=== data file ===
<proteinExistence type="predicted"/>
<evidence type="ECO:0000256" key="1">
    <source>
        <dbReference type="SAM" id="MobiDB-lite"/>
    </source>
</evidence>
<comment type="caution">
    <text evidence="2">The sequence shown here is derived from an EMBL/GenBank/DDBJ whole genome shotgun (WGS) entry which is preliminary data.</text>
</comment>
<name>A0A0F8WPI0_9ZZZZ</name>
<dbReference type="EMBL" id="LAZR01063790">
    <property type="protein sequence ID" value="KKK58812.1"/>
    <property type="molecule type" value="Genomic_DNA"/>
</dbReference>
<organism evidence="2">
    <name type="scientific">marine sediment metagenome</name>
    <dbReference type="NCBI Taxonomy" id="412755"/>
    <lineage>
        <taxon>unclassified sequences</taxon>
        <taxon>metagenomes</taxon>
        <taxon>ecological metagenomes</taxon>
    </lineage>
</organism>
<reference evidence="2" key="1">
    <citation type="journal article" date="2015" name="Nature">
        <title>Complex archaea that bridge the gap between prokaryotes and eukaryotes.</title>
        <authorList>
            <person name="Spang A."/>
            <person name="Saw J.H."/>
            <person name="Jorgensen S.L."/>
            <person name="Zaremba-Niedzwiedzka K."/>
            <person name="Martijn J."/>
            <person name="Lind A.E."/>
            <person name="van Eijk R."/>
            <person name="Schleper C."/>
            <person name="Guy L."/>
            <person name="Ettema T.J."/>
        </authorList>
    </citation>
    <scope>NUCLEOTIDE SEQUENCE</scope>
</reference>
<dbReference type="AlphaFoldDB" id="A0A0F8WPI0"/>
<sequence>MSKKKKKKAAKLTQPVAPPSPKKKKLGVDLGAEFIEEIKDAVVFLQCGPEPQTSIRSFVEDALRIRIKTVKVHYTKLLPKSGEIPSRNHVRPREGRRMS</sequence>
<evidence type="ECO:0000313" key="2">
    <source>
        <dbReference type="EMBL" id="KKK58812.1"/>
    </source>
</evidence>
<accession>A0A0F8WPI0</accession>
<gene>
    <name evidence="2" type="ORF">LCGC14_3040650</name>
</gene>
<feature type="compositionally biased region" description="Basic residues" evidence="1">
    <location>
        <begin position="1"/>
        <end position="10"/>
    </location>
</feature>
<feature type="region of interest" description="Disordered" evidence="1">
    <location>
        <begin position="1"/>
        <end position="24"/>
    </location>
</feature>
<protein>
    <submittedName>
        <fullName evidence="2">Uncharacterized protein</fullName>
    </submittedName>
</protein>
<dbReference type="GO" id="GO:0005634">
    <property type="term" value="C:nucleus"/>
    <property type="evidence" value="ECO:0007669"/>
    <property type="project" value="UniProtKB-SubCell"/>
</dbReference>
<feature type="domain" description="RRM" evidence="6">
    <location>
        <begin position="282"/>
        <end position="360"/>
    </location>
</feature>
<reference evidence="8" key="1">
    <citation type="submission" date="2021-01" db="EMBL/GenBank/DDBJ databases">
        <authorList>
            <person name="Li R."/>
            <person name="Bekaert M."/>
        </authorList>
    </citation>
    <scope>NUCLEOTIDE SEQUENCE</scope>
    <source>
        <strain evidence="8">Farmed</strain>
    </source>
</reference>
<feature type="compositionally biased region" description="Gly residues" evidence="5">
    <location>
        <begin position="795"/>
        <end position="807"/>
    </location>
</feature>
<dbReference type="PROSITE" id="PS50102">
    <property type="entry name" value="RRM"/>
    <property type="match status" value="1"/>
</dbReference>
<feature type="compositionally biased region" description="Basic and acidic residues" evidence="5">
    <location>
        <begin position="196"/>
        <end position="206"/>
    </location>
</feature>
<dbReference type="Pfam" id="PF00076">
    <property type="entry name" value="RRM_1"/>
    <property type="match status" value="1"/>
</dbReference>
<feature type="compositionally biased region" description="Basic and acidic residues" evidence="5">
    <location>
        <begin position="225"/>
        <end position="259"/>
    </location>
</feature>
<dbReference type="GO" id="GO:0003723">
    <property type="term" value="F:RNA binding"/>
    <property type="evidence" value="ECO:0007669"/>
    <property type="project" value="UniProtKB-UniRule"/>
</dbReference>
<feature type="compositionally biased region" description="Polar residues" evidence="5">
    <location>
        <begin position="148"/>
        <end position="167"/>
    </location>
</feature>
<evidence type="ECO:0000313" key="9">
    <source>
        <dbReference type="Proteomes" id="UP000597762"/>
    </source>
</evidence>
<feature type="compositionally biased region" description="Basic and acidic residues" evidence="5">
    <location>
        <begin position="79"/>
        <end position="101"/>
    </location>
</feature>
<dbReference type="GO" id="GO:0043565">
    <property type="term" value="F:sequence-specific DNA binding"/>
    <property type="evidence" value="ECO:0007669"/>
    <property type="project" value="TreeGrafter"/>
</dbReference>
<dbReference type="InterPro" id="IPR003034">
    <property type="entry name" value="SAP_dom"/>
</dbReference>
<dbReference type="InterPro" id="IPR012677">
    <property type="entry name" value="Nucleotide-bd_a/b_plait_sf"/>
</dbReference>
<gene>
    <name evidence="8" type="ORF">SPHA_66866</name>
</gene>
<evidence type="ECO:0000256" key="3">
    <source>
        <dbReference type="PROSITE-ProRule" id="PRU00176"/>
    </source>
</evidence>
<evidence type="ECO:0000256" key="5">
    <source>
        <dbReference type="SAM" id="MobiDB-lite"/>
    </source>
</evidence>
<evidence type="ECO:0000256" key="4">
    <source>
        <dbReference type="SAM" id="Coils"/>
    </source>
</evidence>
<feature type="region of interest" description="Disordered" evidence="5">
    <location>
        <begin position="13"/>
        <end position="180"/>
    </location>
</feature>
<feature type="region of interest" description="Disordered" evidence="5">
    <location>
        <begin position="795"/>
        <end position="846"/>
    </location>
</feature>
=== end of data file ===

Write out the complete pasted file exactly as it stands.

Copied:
<proteinExistence type="predicted"/>
<evidence type="ECO:0000256" key="1">
    <source>
        <dbReference type="SAM" id="MobiDB-lite"/>
    </source>
</evidence>
<comment type="caution">
    <text evidence="2">The sequence shown here is derived from an EMBL/GenBank/DDBJ whole genome shotgun (WGS) entry which is preliminary data.</text>
</comment>
<name>A0A0F8WPI0_9ZZZZ</name>
<dbReference type="EMBL" id="LAZR01063790">
    <property type="protein sequence ID" value="KKK58812.1"/>
    <property type="molecule type" value="Genomic_DNA"/>
</dbReference>
<organism evidence="2">
    <name type="scientific">marine sediment metagenome</name>
    <dbReference type="NCBI Taxonomy" id="412755"/>
    <lineage>
        <taxon>unclassified sequences</taxon>
        <taxon>metagenomes</taxon>
        <taxon>ecological metagenomes</taxon>
    </lineage>
</organism>
<reference evidence="2" key="1">
    <citation type="journal article" date="2015" name="Nature">
        <title>Complex archaea that bridge the gap between prokaryotes and eukaryotes.</title>
        <authorList>
            <person name="Spang A."/>
            <person name="Saw J.H."/>
            <person name="Jorgensen S.L."/>
            <person name="Zaremba-Niedzwiedzka K."/>
            <person name="Martijn J."/>
            <person name="Lind A.E."/>
            <person name="van Eijk R."/>
            <person name="Schleper C."/>
            <person name="Guy L."/>
            <person name="Ettema T.J."/>
        </authorList>
    </citation>
    <scope>NUCLEOTIDE SEQUENCE</scope>
</reference>
<dbReference type="AlphaFoldDB" id="A0A0F8WPI0"/>
<sequence>MSKKKKKKAAKLTQPVAPPSPKKKKLGVDLGAEFIEEIKDAVVFLQCGPEPQTSIRSFVEDALRIRIKTVKVHYTKLLPKSGEIPSRNHVRPREGRRMS</sequence>
<evidence type="ECO:0000313" key="2">
    <source>
        <dbReference type="EMBL" id="KKK58812.1"/>
    </source>
</evidence>
<accession>A0A0F8WPI0</accession>
<gene>
    <name evidence="2" type="ORF">LCGC14_3040650</name>
</gene>
<feature type="compositionally biased region" description="Basic residues" evidence="1">
    <location>
        <begin position="1"/>
        <end position="10"/>
    </location>
</feature>
<feature type="region of interest" description="Disordered" evidence="1">
    <location>
        <begin position="1"/>
        <end position="24"/>
    </location>
</feature>
<protein>
    <submittedName>
        <fullName evidence="2">Uncharacterized protein</fullName>
    </submittedName>
</protein>
<dbReference type="GO" id="GO:0005634">
    <property type="term" value="C:nucleus"/>
    <property type="evidence" value="ECO:0007669"/>
    <property type="project" value="UniProtKB-SubCell"/>
</dbReference>
<feature type="domain" description="RRM" evidence="6">
    <location>
        <begin position="282"/>
        <end position="360"/>
    </location>
</feature>
<reference evidence="8" key="1">
    <citation type="submission" date="2021-01" db="EMBL/GenBank/DDBJ databases">
        <authorList>
            <person name="Li R."/>
            <person name="Bekaert M."/>
        </authorList>
    </citation>
    <scope>NUCLEOTIDE SEQUENCE</scope>
    <source>
        <strain evidence="8">Farmed</strain>
    </source>
</reference>
<feature type="compositionally biased region" description="Gly residues" evidence="5">
    <location>
        <begin position="795"/>
        <end position="807"/>
    </location>
</feature>
<dbReference type="PROSITE" id="PS50102">
    <property type="entry name" value="RRM"/>
    <property type="match status" value="1"/>
</dbReference>
<feature type="compositionally biased region" description="Basic and acidic residues" evidence="5">
    <location>
        <begin position="196"/>
        <end position="206"/>
    </location>
</feature>
<dbReference type="Pfam" id="PF00076">
    <property type="entry name" value="RRM_1"/>
    <property type="match status" value="1"/>
</dbReference>
<feature type="compositionally biased region" description="Basic and acidic residues" evidence="5">
    <location>
        <begin position="225"/>
        <end position="259"/>
    </location>
</feature>
<dbReference type="GO" id="GO:0003723">
    <property type="term" value="F:RNA binding"/>
    <property type="evidence" value="ECO:0007669"/>
    <property type="project" value="UniProtKB-UniRule"/>
</dbReference>
<feature type="compositionally biased region" description="Polar residues" evidence="5">
    <location>
        <begin position="148"/>
        <end position="167"/>
    </location>
</feature>
<evidence type="ECO:0000313" key="9">
    <source>
        <dbReference type="Proteomes" id="UP000597762"/>
    </source>
</evidence>
<feature type="compositionally biased region" description="Basic and acidic residues" evidence="5">
    <location>
        <begin position="79"/>
        <end position="101"/>
    </location>
</feature>
<dbReference type="GO" id="GO:0043565">
    <property type="term" value="F:sequence-specific DNA binding"/>
    <property type="evidence" value="ECO:0007669"/>
    <property type="project" value="TreeGrafter"/>
</dbReference>
<dbReference type="InterPro" id="IPR003034">
    <property type="entry name" value="SAP_dom"/>
</dbReference>
<dbReference type="InterPro" id="IPR012677">
    <property type="entry name" value="Nucleotide-bd_a/b_plait_sf"/>
</dbReference>
<gene>
    <name evidence="8" type="ORF">SPHA_66866</name>
</gene>
<evidence type="ECO:0000256" key="3">
    <source>
        <dbReference type="PROSITE-ProRule" id="PRU00176"/>
    </source>
</evidence>
<evidence type="ECO:0000256" key="5">
    <source>
        <dbReference type="SAM" id="MobiDB-lite"/>
    </source>
</evidence>
<evidence type="ECO:0000256" key="4">
    <source>
        <dbReference type="SAM" id="Coils"/>
    </source>
</evidence>
<feature type="region of interest" description="Disordered" evidence="5">
    <location>
        <begin position="13"/>
        <end position="180"/>
    </location>
</feature>
<feature type="region of interest" description="Disordered" evidence="5">
    <location>
        <begin position="795"/>
        <end position="846"/>
    </location>
</feature>